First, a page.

Thursday, November 05, 2009

The downfall of the Attention Span

I'm having problems concentrating. It's been months since I last read anything that isn't online, and I fear I may no longer be capable.

Would it be terribly DailyMail-esque to say that I agree with what



"What the net seems to be doing is chipping away at my capacity for concentration and contemplation,” [Carr] wrote. “My mind now expects to take in information the way the net distributes it: in a swift-moving stream of particles".
Reduced attention spans. And, personally, I think it's true. Which isn't to say that it's all bad, far from it. For one thing, since the internet I've been writing much more often. It's also immensely easier to access information, which in turns means your brain won't sizzle for that long if you can't remember a word, a fact, anything. Whoever missed the penalty at Euro 96...? Just check online and bob's your uncle.
But. But. But. I've noticed I've become less patient with films. I'll be honest. If they don't get straight to the point within ten minutes I get tetchy, which was never the case before. I'm way less patient with books as well. I'm having problems concentrating. It's been months since I last read a newspaper that isn't online, and I fear I may no longer be capable.

I can't read a bleedin thing without my eyes twitching towards the open tabs at the top every ten seconds. And thank fuck I'm not into computer games at all, otherwise you could add another massive distractor to the equation.

And I think this is reflecting at all levels. The way TV programmes are filmed- hysterical, fastforwarded, crammed with pop ups and clipped-to-death, with the longest frame tallying 2 seconds. Almost as though it was assumed that a steady narrative would prompt us to turn over and check another channel. Or go back online.

Also:
I have not been bitten by a warewolf; Letter to a film student

13 comments:

BiluĊ› said...

Nail on head, Claude - even if a little prolix ;)

Jamie Sport said...

tl;dr

Joking! Yep I think you're pretty much spot on, and it's not too Mail-esque to say so.

Daniel Hoffmann-Gill said...

It's your choice to have a short attention span though Claude and the answer is quite simple, get rid of facebook, twitter and all the other useless bits and pieces, certainly get rid of the old TV and sit down with a good book and read it.

Always have one on the go, always be absorbing new stuff that isn't online, you have the choice don't you?

Emma said...

Gosh, Daniel. Obviously one has the choice to read or do non-internet related things if they want to.

The point of the article was to illustrate how the internet, computer games etc can slowly erode a persons ability to concentrate on those things.

Seems you have misread the article for a change, Daniel ;-)

Daniel Hoffmann-Gill said...

The emoticon doesn't hide the attitude Emma.

I get the point, I just don't buy it because it is a choice.

socialist sam said...

Everything's choice though isnt it?
'Course you could choose to walk instead of catching the bus or, worse, driving. But isn't the alternative so tempting though?

My greedy brother doesn't have to guzzle that pre-packed fat burger. He could take a breath and start cooking from scratch instead. Again, one appeals to our inner lazy self more than the other.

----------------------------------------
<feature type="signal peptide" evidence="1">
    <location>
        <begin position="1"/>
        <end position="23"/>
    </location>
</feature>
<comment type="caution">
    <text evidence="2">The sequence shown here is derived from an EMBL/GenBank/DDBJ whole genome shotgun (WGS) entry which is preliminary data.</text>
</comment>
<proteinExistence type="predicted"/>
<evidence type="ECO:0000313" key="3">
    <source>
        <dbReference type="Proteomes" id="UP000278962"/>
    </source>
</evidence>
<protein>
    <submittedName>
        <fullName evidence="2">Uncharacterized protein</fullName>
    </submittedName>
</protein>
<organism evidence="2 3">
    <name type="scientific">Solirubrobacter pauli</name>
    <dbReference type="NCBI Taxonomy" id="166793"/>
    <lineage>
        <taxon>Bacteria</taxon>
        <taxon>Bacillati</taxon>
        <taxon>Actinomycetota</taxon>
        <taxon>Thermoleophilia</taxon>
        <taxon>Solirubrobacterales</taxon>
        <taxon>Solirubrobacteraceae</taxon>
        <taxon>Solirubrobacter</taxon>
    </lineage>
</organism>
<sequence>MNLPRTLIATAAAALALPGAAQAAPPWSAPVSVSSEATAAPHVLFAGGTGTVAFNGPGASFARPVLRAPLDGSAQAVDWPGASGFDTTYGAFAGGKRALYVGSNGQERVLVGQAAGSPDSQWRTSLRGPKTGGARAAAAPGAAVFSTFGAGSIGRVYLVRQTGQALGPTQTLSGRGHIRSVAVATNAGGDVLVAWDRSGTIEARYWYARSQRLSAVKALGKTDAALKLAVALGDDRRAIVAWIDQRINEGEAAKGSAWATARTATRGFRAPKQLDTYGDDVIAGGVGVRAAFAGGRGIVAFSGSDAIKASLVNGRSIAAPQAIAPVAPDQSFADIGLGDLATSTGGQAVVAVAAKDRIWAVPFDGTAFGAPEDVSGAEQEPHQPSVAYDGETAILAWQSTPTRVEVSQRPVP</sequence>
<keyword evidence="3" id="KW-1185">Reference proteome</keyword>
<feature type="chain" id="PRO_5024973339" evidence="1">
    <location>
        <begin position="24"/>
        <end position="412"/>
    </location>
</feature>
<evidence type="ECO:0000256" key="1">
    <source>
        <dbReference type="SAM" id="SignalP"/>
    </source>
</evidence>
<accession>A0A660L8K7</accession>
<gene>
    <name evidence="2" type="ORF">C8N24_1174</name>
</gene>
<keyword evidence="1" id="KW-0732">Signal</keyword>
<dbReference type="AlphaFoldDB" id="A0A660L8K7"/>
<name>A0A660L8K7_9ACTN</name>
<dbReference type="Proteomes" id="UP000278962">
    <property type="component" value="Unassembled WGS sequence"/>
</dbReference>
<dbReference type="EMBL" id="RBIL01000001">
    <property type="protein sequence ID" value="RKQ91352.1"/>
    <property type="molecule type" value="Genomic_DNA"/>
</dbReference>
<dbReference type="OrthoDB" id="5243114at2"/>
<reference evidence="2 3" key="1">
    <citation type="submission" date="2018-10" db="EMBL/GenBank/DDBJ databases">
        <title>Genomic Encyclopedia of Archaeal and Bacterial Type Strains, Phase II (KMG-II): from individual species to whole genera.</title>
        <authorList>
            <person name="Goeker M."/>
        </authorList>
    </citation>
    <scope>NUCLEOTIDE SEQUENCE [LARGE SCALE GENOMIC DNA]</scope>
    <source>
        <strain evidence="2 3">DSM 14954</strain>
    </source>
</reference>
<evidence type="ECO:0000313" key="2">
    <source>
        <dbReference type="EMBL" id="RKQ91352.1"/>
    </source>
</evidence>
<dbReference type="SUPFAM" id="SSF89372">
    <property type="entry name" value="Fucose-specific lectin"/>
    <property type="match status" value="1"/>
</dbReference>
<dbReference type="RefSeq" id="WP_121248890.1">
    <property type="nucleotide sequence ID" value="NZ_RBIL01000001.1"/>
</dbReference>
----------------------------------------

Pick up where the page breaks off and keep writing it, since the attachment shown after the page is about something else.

Choice we do have indeed. But when one of the options is so cumbersome and addictive, then...

Daniel Hoffmann-Gill said...

Indeed it is but things like being fat or lazy or ignorant are a matter of choice, thus you can't moan about that choice can you?

Having said that, I'm rather straight-edge and po-faced on such things.

Emma said...

'Attitude' ...Will gloss over that one Daniel, especially the pot/kettle connotations that we've been over a million times during our previous exchanges.

You really can't deny that the internet is addictive though, can you? I'm a smoker and I honestly think that I'd be able to go a day or two without a cigarette if I had to, but a day or two without the internet? No chance. That would make me far more annoyed than nicotine withdrawal.

Surely you can't be a contrarian about that.

claude said...

Well...I'm not going to get into a competition over who's the most virtuous.

I'm just telling you how I feel. I am addicted to my internet routine. It's annoying me. It's affecting me, I'm trying to fight it. Sometimes I manage, sometimes I don't.

Recently I've found myself turning off the computer, really pissed off, realising I've just wasted 3,4,5 hours refreshing pages or aimlessly hopping from link to link.

It's my weakness. I'm simply owning up to it.

Daniel Hoffmann-Gill said...

http://www.youtube.com/watch?v=iaOzbsv2ZB0

Daniel Hoffmann-Gill said...

I'm just offering some tough love Claude, that is all, that's the best thing about your confession so to speak is that you have the power to change the situation so it doesn't have to be that way.

claude said...

No worries, Daniel.

What I simply wanted to say is that even when I manage to turn off the fucker and pick up a book I find my concentration is all over the place.

PhilH said...

I'm with you.

And I have 8 other tabs open on Firefox right now because the articles/videos are too long to bother with right now. I am likely to end up just closing them in the morning.

If I live on my own at any point I plan not to have Internet, and live close to a cafe with free wifi.

I need to spend more time writing stories, drawing comics, and doing research into education in Africa.